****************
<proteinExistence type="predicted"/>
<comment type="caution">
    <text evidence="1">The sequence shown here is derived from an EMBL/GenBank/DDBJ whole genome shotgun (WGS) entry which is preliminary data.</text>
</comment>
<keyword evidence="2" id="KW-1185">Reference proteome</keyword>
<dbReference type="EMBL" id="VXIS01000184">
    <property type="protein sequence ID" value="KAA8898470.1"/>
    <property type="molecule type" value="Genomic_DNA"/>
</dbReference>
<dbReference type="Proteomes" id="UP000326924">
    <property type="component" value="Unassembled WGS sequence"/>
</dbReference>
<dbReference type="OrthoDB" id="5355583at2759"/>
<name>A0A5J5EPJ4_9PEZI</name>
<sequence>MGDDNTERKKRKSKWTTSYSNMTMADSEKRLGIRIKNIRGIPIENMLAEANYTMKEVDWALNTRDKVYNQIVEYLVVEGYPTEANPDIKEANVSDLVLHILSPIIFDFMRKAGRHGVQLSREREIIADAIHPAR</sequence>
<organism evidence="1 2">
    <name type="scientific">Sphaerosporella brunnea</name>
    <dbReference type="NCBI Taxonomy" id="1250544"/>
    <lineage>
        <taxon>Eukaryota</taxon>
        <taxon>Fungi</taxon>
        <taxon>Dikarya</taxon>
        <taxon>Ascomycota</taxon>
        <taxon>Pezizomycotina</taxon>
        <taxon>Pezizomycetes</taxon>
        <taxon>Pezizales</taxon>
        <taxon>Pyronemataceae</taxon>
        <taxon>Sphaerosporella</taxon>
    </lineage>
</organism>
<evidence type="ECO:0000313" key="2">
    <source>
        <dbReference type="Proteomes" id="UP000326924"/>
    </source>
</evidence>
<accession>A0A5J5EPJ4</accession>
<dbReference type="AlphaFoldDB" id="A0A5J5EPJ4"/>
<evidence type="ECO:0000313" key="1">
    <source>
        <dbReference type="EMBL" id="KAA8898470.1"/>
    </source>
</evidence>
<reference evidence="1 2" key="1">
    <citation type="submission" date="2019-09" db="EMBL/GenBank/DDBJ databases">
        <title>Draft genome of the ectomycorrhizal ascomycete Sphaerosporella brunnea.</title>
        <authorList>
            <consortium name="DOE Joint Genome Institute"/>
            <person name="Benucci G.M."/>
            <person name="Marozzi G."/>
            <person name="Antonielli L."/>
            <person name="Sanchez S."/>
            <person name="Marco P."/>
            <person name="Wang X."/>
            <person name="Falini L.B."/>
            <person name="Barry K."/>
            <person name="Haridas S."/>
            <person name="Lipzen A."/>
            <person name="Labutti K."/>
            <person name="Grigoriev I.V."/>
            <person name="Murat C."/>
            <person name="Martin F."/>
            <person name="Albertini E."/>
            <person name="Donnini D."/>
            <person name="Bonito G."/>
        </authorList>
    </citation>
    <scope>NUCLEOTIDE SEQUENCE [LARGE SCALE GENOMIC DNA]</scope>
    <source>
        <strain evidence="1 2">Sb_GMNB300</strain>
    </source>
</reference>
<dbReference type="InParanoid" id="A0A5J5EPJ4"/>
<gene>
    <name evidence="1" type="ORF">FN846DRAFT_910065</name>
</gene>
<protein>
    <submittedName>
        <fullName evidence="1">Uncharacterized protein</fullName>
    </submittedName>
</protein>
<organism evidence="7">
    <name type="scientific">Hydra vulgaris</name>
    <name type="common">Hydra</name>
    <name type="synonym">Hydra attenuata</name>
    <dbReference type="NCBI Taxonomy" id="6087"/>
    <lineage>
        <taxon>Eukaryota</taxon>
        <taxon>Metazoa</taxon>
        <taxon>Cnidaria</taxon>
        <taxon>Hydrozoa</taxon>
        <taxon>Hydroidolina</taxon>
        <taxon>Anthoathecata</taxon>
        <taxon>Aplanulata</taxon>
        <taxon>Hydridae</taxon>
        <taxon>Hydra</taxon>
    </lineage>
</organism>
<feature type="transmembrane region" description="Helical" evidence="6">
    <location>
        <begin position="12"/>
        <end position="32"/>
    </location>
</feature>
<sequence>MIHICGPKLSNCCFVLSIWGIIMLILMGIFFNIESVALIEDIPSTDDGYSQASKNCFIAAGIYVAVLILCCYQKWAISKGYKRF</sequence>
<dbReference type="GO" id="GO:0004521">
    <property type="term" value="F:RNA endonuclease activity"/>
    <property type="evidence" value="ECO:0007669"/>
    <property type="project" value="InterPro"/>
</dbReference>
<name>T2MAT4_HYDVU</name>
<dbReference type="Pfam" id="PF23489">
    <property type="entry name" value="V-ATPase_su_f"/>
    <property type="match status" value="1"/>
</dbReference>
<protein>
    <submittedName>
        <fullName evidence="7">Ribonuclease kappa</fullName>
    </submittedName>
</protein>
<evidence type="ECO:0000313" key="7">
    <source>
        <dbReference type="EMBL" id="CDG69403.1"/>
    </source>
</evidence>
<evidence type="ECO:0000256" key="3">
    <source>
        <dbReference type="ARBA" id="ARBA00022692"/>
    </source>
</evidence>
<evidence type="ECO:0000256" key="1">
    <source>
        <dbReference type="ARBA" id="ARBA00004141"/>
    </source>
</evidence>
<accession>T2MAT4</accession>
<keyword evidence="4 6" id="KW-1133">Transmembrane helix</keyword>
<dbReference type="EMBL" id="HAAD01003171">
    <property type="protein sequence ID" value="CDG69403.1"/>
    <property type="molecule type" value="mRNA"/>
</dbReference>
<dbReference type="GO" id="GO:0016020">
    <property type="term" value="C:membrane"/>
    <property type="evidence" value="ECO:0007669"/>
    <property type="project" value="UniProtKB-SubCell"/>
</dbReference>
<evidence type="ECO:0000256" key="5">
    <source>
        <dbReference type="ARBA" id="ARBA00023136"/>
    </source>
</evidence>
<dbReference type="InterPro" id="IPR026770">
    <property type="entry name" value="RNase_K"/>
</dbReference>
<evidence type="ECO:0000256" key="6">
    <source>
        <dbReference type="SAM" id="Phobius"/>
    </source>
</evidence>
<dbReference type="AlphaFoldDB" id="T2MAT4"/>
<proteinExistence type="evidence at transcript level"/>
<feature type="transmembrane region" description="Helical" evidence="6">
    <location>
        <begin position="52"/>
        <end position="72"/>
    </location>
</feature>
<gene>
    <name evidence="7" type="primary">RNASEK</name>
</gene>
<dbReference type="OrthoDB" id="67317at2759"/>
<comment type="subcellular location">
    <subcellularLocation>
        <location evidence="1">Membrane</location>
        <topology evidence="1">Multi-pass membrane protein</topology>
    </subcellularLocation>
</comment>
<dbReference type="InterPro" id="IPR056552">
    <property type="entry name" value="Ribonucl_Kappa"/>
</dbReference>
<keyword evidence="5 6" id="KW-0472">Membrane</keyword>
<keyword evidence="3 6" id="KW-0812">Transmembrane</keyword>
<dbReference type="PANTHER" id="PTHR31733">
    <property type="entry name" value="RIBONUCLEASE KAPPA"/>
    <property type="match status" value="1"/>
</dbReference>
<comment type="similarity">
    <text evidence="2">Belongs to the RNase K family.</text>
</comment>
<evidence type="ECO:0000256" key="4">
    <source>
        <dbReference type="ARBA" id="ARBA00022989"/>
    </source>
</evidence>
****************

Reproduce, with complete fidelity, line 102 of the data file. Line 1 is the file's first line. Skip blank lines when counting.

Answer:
    </location>